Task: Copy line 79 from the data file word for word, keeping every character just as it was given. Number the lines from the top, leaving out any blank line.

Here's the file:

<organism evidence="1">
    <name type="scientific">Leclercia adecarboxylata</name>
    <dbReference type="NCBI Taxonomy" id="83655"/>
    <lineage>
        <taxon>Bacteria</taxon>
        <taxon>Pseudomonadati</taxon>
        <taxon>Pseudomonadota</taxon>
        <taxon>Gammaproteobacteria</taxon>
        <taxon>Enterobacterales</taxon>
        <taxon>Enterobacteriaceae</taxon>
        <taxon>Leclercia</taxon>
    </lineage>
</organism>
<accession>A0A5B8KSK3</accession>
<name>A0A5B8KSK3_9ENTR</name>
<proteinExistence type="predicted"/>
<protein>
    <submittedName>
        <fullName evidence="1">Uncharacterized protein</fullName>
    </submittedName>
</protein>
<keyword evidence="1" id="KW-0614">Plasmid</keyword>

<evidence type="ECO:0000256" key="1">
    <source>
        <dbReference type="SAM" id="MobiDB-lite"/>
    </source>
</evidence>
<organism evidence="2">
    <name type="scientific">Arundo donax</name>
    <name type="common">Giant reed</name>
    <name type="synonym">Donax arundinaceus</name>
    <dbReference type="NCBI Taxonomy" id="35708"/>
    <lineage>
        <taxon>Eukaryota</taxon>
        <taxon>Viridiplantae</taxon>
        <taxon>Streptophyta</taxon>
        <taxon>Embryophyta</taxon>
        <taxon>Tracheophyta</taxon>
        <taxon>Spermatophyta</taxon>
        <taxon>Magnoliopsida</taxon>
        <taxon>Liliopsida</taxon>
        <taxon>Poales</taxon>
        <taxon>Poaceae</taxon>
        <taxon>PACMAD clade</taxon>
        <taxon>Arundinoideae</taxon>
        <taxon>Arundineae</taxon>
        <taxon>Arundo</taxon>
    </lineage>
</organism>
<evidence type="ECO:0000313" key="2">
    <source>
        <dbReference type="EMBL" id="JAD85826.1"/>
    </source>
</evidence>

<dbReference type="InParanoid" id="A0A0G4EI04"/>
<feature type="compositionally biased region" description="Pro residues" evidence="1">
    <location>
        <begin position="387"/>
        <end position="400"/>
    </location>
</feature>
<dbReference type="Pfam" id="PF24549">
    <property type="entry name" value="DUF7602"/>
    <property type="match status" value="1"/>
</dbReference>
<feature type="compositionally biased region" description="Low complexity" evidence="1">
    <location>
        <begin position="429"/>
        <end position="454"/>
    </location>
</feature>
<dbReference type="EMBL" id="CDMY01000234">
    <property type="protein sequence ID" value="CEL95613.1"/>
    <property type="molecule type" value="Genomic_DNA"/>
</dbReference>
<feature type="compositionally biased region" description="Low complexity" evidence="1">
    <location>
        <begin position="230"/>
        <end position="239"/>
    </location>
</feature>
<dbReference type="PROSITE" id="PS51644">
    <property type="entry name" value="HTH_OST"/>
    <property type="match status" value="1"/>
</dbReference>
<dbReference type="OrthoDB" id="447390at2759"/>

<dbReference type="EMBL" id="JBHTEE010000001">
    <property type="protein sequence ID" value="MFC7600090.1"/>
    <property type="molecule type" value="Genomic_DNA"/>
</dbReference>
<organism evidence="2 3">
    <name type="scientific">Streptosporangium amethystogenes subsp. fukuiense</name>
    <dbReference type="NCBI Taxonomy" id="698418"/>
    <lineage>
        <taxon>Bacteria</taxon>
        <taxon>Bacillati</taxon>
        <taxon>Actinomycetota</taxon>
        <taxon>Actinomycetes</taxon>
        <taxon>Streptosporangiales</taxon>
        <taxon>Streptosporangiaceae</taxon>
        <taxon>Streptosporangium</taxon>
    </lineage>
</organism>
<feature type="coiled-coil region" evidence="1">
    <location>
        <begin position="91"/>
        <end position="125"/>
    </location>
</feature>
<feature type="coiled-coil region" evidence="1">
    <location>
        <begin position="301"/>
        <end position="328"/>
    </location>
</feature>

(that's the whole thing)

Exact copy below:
        <end position="239"/>